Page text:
Tutorial: Create a magnifying glass icon
Learn how to create a scalable magnifying glass icon in Photoshop using vector shapes.
Before you start
There are a few things to consider before creating an icon. If the icon is going to be part of a set you’ll want to make sure to setup a few basic guidelines. For example how the icon is being lit, what perspective is being used and what different sizes will be needed.
I recommend reading through the Tango Icon Theme Guidelines or the Echo Icon Guidelines as well as TurboMilks blog post about 10 common mistakes in icon design. Firewheel Designs and Mezzoblues posts about scaling are also worth reading.
The icon that we will be creating is going to be 48×48px, lit from above and use a flat perspective. I will be using Adobe Photoshop and create the icon using vector shapes so that it can be scaled to any size.
Laying down the basic shapes
We’ll start by making the frame that holds the lens. Drag out two guidelines, one horizontal at 24px and one vertical at 24px. (Tip: hold down SHIFT to make the guidelines snap to whole pixels).
Now select the Ellipse Tool, open the geometry options rollout, type in 28px for both width and height and check “From center”. Draw out the circle in the center of the image where the two guidelines meet. Make sure that it snaps into place so that the path ends up on whole pixels.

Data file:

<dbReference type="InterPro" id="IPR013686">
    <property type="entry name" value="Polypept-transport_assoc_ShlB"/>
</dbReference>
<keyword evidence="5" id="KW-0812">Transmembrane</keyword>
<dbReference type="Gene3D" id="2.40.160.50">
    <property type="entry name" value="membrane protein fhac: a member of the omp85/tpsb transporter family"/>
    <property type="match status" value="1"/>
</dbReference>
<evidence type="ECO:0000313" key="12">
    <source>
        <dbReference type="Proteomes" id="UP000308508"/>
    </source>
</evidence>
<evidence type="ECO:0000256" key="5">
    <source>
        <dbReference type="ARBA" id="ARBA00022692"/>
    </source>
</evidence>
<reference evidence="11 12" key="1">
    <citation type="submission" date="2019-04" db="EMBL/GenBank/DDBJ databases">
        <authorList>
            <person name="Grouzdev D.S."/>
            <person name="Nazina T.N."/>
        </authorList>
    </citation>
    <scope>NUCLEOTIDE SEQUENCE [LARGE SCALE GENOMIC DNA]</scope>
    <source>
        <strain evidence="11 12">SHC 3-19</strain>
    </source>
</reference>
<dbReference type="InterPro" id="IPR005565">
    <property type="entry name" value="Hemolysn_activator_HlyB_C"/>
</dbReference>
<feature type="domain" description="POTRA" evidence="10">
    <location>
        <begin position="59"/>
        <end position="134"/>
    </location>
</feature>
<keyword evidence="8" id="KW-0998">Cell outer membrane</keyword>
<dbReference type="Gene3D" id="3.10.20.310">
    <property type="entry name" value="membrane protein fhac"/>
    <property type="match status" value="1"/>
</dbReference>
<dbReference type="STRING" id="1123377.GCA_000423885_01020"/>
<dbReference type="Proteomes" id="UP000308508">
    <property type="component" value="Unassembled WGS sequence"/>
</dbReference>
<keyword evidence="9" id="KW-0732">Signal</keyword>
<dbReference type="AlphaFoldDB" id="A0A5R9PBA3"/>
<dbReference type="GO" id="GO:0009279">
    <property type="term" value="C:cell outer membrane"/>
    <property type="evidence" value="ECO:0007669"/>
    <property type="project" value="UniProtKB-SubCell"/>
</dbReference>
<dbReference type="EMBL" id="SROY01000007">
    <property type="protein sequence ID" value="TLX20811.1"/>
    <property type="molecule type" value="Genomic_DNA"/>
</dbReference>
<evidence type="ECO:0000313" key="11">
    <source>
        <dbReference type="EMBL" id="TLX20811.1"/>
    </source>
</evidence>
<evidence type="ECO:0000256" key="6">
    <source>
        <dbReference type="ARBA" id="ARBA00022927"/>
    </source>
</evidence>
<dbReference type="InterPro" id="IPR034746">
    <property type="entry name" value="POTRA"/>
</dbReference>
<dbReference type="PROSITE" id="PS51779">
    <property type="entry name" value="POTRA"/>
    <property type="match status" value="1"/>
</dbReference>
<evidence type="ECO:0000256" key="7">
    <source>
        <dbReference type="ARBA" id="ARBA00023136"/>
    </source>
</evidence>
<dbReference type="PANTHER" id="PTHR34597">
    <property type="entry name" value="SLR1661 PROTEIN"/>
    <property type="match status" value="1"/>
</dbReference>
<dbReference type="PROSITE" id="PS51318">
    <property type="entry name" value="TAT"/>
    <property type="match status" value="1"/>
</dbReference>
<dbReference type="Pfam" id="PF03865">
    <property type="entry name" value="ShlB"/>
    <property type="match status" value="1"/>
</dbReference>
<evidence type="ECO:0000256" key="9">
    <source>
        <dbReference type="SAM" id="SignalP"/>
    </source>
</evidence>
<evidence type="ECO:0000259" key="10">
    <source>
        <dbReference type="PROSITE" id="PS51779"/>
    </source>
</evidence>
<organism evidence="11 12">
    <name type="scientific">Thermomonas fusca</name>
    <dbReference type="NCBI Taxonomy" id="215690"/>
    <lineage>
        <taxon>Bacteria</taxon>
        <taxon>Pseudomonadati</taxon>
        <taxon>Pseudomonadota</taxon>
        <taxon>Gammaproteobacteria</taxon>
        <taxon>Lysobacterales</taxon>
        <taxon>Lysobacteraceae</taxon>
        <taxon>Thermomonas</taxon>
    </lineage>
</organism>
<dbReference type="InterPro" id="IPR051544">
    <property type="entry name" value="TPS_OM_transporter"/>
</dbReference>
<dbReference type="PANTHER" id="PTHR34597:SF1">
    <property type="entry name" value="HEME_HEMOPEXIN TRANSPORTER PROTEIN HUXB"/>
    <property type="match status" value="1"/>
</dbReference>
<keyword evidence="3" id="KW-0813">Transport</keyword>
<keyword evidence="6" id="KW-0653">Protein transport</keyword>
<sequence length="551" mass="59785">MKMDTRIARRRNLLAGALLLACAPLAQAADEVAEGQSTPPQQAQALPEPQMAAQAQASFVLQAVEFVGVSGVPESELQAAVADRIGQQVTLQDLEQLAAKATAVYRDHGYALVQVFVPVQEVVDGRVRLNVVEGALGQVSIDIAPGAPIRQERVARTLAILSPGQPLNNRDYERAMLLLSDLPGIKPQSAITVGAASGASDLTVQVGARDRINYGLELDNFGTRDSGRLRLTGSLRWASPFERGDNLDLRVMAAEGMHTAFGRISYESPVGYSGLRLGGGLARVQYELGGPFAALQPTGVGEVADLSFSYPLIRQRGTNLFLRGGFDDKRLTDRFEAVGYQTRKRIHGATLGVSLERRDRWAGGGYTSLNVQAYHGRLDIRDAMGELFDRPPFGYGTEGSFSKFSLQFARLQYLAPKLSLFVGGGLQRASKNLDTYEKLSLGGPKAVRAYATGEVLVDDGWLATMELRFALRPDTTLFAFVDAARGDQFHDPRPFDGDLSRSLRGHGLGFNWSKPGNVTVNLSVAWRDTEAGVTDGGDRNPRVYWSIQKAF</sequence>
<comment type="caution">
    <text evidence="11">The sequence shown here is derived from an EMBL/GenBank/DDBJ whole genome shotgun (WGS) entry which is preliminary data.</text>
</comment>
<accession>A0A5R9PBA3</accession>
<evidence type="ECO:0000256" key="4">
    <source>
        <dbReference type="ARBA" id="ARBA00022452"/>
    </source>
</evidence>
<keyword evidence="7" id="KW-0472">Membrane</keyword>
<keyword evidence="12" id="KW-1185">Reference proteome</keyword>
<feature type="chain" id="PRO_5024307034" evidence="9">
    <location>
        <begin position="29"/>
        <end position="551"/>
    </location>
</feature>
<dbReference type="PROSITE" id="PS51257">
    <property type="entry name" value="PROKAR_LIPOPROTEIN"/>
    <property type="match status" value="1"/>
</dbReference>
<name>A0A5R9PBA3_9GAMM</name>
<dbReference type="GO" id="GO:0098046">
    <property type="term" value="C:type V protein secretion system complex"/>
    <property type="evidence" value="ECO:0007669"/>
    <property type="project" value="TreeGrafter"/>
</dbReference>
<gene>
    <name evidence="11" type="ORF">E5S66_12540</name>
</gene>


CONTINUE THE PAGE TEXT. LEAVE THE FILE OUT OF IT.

Next, duplicate the shape you just created (CTRL+J) and size it down to 22×22 (CTRL+T), this will serve as the lens but we’ll also use its path to cut out the frame. Select the vector mask and copy it (CTRL+C), then paste it (CTRL+V) with the vector mask of the frame layer selected. With the lens path still selected, click the “Subtract From Shape Area”-button.
For the handle, select the Rounded Rectangle Tool and type in any number higher than 4px for radius. Open the Geometry Options rollout and make sure that “Snap to Pixels” is checked. Draw out a shape that’s 8px high and 30px wide (Tip: keep an eye on the info palette or use the fixed width and height settings). Next, draw a rectangle with the “subtract from shape” button toggled that covers one end of the handle so the final width is roughly 20px wide.
Next, draw a 6px high and 10px wide rectangle that will serve as the part that connects the handle and the frame.
You should have something similar to this:
Start by selecting the handle and part that connects to the frame and rotate them 45 degrees counter clockwise. Align them using the arrow keys with the move tool selected. Adjust the order of the layers if necessary.
Next, right click the handle-layer and select blending options and add a gradient.
These are the settings I used:
I changed the angle to 135 degrees and scaled it to 33%, then I added a 1px stroke on the inside with color #8c6e4d.
For the frame I used a gradient ranging from white at the top and 80% grey (#cccccc) at the bottom. The stroke is on the inside and I used 50% grey (#808080). Then I copied the same settings to the part that connects the frame and handle (Tip: Hold ALT and drag and drop the effects layer).
The lens also uses a top to bottom gradient from white at the top and #dbffff at the bottom. This time I used a gradient for the stroke as well from #79c1d3 at the top and white at the bottom.
That’s it! I hope you learned something valuable. Good luck!